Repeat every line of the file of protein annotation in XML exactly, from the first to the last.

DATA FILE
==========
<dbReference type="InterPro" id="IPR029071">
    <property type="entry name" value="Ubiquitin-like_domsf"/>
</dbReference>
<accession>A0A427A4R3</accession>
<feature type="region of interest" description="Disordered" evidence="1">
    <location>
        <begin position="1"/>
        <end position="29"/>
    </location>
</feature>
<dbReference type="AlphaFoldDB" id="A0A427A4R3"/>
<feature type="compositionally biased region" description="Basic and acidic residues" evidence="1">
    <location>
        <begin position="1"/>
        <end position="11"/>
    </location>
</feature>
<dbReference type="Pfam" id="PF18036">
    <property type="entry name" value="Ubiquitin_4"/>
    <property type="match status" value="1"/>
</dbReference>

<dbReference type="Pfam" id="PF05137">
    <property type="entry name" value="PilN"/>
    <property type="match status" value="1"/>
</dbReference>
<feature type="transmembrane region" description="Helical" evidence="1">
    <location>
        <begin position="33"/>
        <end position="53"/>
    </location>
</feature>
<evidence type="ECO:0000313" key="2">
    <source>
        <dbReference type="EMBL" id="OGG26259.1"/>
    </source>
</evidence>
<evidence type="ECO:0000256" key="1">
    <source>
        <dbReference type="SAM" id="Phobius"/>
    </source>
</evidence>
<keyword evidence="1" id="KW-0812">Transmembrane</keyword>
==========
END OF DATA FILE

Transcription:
<dbReference type="InterPro" id="IPR029071">
    <property type="entry name" value="Ubiquitin-like_domsf"/>
</dbReference>
<accession>A0A427A4R3</accession>
<feature type="region of interest" description="Disordered" evidence="1">
    <location>
        <begin position="1"/>
        <end position="29"/>
    </location>
</feature>
<dbReference type="AlphaFoldDB" id="A0A427A4R3"/>
<feature type="compositionally biased region" description="Basic and acidic residues" evidence="1">
    <location>
        <begin position="1"/>
        <end position="11"/>
    </location>
</feature>
<dbReference type="Pfam" id="PF18036">
    <property type="entry name" value="Ubiquitin_4"/>
    <property type="match status" value="1"/>
</dbReference>

<dbReference type="Pfam" id="PF05137">
    <property type="entry name" value="PilN"/>
    <property type="match status" value="1"/>
</dbReference>
<feature type="transmembrane region" description="Helical" evidence="1">
    <location>
        <begin position="33"/>
        <end position="53"/>
    </location>
</feature>
<evidence type="ECO:0000313" key="2">
    <source>
        <dbReference type="EMBL" id="OGG26259.1"/>
    </source>
</evidence>
<evidence type="ECO:0000256" key="1">
    <source>
        <dbReference type="SAM" id="Phobius"/>
    </source>
</evidence>
<keyword evidence="1" id="KW-0812">Transmembrane</keyword>